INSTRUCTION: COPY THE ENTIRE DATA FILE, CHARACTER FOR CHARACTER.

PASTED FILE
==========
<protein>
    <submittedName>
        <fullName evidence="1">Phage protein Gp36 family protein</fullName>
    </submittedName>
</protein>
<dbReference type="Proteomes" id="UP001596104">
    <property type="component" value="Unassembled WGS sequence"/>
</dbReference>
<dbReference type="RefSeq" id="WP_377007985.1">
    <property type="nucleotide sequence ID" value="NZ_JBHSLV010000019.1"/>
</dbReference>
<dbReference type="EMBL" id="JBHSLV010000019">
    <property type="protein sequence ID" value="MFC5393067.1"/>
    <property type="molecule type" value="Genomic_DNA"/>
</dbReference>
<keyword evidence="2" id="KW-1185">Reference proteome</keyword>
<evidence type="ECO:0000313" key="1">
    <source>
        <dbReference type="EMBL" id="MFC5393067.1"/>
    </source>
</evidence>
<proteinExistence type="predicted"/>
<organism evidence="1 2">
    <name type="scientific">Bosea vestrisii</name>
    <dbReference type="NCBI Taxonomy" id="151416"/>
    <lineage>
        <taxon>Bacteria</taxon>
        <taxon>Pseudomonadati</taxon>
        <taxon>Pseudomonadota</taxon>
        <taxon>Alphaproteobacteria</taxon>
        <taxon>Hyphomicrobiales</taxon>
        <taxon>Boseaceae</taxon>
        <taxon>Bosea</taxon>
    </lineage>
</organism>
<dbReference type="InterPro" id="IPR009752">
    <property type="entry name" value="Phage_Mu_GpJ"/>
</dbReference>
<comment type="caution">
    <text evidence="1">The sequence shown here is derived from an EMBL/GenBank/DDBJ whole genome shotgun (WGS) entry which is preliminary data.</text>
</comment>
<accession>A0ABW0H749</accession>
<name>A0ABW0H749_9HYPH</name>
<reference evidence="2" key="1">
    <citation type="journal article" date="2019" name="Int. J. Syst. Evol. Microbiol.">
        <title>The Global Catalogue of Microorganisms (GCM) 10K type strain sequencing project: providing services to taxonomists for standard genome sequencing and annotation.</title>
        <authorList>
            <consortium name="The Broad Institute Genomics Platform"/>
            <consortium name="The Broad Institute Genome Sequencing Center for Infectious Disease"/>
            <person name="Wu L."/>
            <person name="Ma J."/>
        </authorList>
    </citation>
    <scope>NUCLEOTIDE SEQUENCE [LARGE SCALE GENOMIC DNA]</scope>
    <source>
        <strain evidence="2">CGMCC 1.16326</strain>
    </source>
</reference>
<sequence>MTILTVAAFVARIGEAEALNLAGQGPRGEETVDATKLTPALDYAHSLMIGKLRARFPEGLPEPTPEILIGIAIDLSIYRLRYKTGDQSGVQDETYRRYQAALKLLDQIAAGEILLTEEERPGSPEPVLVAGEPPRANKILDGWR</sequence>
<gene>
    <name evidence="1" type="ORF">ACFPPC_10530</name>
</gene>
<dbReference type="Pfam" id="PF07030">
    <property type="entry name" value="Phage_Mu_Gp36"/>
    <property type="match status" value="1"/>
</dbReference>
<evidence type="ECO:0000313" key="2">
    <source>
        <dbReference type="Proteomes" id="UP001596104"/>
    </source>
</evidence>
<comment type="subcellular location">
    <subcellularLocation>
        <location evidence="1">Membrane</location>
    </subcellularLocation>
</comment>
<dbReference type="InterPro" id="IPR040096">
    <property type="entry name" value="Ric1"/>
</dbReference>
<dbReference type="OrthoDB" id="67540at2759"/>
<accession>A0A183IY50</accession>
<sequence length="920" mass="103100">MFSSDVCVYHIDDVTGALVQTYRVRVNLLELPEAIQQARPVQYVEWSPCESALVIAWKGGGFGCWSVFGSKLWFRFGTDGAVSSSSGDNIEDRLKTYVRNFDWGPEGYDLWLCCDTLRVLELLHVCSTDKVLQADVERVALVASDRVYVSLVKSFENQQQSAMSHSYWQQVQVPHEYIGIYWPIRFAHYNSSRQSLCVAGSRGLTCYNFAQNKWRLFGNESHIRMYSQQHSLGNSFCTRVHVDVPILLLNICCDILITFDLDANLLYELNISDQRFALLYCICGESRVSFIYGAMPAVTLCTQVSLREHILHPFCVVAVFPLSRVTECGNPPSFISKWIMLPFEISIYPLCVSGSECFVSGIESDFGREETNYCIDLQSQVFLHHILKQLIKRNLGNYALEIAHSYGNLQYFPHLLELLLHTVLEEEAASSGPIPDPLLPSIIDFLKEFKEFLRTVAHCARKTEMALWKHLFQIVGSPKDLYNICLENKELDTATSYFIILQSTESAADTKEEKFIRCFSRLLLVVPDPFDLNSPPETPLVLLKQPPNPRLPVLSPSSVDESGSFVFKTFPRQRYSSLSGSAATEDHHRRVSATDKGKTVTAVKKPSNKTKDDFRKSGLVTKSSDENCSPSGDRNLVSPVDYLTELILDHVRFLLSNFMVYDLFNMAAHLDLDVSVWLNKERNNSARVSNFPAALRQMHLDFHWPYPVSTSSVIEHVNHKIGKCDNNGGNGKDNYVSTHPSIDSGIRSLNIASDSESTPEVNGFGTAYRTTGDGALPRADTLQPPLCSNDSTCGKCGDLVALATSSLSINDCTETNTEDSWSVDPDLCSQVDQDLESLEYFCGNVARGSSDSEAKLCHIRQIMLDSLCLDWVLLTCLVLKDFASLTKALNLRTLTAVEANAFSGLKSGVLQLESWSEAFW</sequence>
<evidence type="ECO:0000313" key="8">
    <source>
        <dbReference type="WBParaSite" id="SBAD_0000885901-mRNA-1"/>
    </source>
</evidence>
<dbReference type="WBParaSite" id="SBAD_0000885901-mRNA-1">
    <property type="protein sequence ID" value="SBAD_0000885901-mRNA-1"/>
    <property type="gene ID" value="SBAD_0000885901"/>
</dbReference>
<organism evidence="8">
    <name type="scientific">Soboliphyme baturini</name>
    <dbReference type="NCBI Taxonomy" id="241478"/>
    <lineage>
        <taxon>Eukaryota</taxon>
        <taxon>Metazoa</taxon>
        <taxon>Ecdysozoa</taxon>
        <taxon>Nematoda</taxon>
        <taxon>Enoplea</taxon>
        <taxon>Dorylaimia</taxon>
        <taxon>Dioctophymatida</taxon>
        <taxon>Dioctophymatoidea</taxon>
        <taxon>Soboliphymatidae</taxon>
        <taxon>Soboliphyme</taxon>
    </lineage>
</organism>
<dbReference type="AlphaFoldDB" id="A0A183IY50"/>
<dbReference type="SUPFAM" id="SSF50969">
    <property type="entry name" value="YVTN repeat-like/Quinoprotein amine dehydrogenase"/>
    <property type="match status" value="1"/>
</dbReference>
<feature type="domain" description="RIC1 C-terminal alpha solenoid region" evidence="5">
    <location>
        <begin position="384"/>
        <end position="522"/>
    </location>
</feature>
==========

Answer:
<protein>
    <submittedName>
        <fullName evidence="1">Phage protein Gp36 family protein</fullName>
    </submittedName>
</protein>
<dbReference type="Proteomes" id="UP001596104">
    <property type="component" value="Unassembled WGS sequence"/>
</dbReference>
<dbReference type="RefSeq" id="WP_377007985.1">
    <property type="nucleotide sequence ID" value="NZ_JBHSLV010000019.1"/>
</dbReference>
<dbReference type="EMBL" id="JBHSLV010000019">
    <property type="protein sequence ID" value="MFC5393067.1"/>
    <property type="molecule type" value="Genomic_DNA"/>
</dbReference>
<keyword evidence="2" id="KW-1185">Reference proteome</keyword>
<evidence type="ECO:0000313" key="1">
    <source>
        <dbReference type="EMBL" id="MFC5393067.1"/>
    </source>
</evidence>
<proteinExistence type="predicted"/>
<organism evidence="1 2">
    <name type="scientific">Bosea vestrisii</name>
    <dbReference type="NCBI Taxonomy" id="151416"/>
    <lineage>
        <taxon>Bacteria</taxon>
        <taxon>Pseudomonadati</taxon>
        <taxon>Pseudomonadota</taxon>
        <taxon>Alphaproteobacteria</taxon>
        <taxon>Hyphomicrobiales</taxon>
        <taxon>Boseaceae</taxon>
        <taxon>Bosea</taxon>
    </lineage>
</organism>
<dbReference type="InterPro" id="IPR009752">
    <property type="entry name" value="Phage_Mu_GpJ"/>
</dbReference>
<comment type="caution">
    <text evidence="1">The sequence shown here is derived from an EMBL/GenBank/DDBJ whole genome shotgun (WGS) entry which is preliminary data.</text>
</comment>
<accession>A0ABW0H749</accession>
<name>A0ABW0H749_9HYPH</name>
<reference evidence="2" key="1">
    <citation type="journal article" date="2019" name="Int. J. Syst. Evol. Microbiol.">
        <title>The Global Catalogue of Microorganisms (GCM) 10K type strain sequencing project: providing services to taxonomists for standard genome sequencing and annotation.</title>
        <authorList>
            <consortium name="The Broad Institute Genomics Platform"/>
            <consortium name="The Broad Institute Genome Sequencing Center for Infectious Disease"/>
            <person name="Wu L."/>
            <person name="Ma J."/>
        </authorList>
    </citation>
    <scope>NUCLEOTIDE SEQUENCE [LARGE SCALE GENOMIC DNA]</scope>
    <source>
        <strain evidence="2">CGMCC 1.16326</strain>
    </source>
</reference>
<sequence>MTILTVAAFVARIGEAEALNLAGQGPRGEETVDATKLTPALDYAHSLMIGKLRARFPEGLPEPTPEILIGIAIDLSIYRLRYKTGDQSGVQDETYRRYQAALKLLDQIAAGEILLTEEERPGSPEPVLVAGEPPRANKILDGWR</sequence>
<gene>
    <name evidence="1" type="ORF">ACFPPC_10530</name>
</gene>
<dbReference type="Pfam" id="PF07030">
    <property type="entry name" value="Phage_Mu_Gp36"/>
    <property type="match status" value="1"/>
</dbReference>
<evidence type="ECO:0000313" key="2">
    <source>
        <dbReference type="Proteomes" id="UP001596104"/>
    </source>
</evidence>
<comment type="subcellular location">
    <subcellularLocation>
        <location evidence="1">Membrane</location>
    </subcellularLocation>
</comment>
<dbReference type="InterPro" id="IPR040096">
    <property type="entry name" value="Ric1"/>
</dbReference>
<dbReference type="OrthoDB" id="67540at2759"/>
<accession>A0A183IY50</accession>
<sequence length="920" mass="103100">MFSSDVCVYHIDDVTGALVQTYRVRVNLLELPEAIQQARPVQYVEWSPCESALVIAWKGGGFGCWSVFGSKLWFRFGTDGAVSSSSGDNIEDRLKTYVRNFDWGPEGYDLWLCCDTLRVLELLHVCSTDKVLQADVERVALVASDRVYVSLVKSFENQQQSAMSHSYWQQVQVPHEYIGIYWPIRFAHYNSSRQSLCVAGSRGLTCYNFAQNKWRLFGNESHIRMYSQQHSLGNSFCTRVHVDVPILLLNICCDILITFDLDANLLYELNISDQRFALLYCICGESRVSFIYGAMPAVTLCTQVSLREHILHPFCVVAVFPLSRVTECGNPPSFISKWIMLPFEISIYPLCVSGSECFVSGIESDFGREETNYCIDLQSQVFLHHILKQLIKRNLGNYALEIAHSYGNLQYFPHLLELLLHTVLEEEAASSGPIPDPLLPSIIDFLKEFKEFLRTVAHCARKTEMALWKHLFQIVGSPKDLYNICLENKELDTATSYFIILQSTESAADTKEEKFIRCFSRLLLVVPDPFDLNSPPETPLVLLKQPPNPRLPVLSPSSVDESGSFVFKTFPRQRYSSLSGSAATEDHHRRVSATDKGKTVTAVKKPSNKTKDDFRKSGLVTKSSDENCSPSGDRNLVSPVDYLTELILDHVRFLLSNFMVYDLFNMAAHLDLDVSVWLNKERNNSARVSNFPAALRQMHLDFHWPYPVSTSSVIEHVNHKIGKCDNNGGNGKDNYVSTHPSIDSGIRSLNIASDSESTPEVNGFGTAYRTTGDGALPRADTLQPPLCSNDSTCGKCGDLVALATSSLSINDCTETNTEDSWSVDPDLCSQVDQDLESLEYFCGNVARGSSDSEAKLCHIRQIMLDSLCLDWVLLTCLVLKDFASLTKALNLRTLTAVEANAFSGLKSGVLQLESWSEAFW</sequence>
<evidence type="ECO:0000313" key="8">
    <source>
        <dbReference type="WBParaSite" id="SBAD_0000885901-mRNA-1"/>
    </source>
</evidence>
<dbReference type="WBParaSite" id="SBAD_0000885901-mRNA-1">
    <property type="protein sequence ID" value="SBAD_0000885901-mRNA-1"/>
    <property type="gene ID" value="SBAD_0000885901"/>
</dbReference>
<organism evidence="8">
    <name type="scientific">Soboliphyme baturini</name>
    <dbReference type="NCBI Taxonomy" id="241478"/>
    <lineage>
        <taxon>Eukaryota</taxon>
        <taxon>Metazoa</taxon>
        <taxon>Ecdysozoa</taxon>
        <taxon>Nematoda</taxon>
        <taxon>Enoplea</taxon>
        <taxon>Dorylaimia</taxon>
        <taxon>Dioctophymatida</taxon>
        <taxon>Dioctophymatoidea</taxon>
        <taxon>Soboliphymatidae</taxon>
        <taxon>Soboliphyme</taxon>
    </lineage>
</organism>
<dbReference type="AlphaFoldDB" id="A0A183IY50"/>
<dbReference type="SUPFAM" id="SSF50969">
    <property type="entry name" value="YVTN repeat-like/Quinoprotein amine dehydrogenase"/>
    <property type="match status" value="1"/>
</dbReference>
<feature type="domain" description="RIC1 C-terminal alpha solenoid region" evidence="5">
    <location>
        <begin position="384"/>
        <end position="522"/>
    </location>
</feature>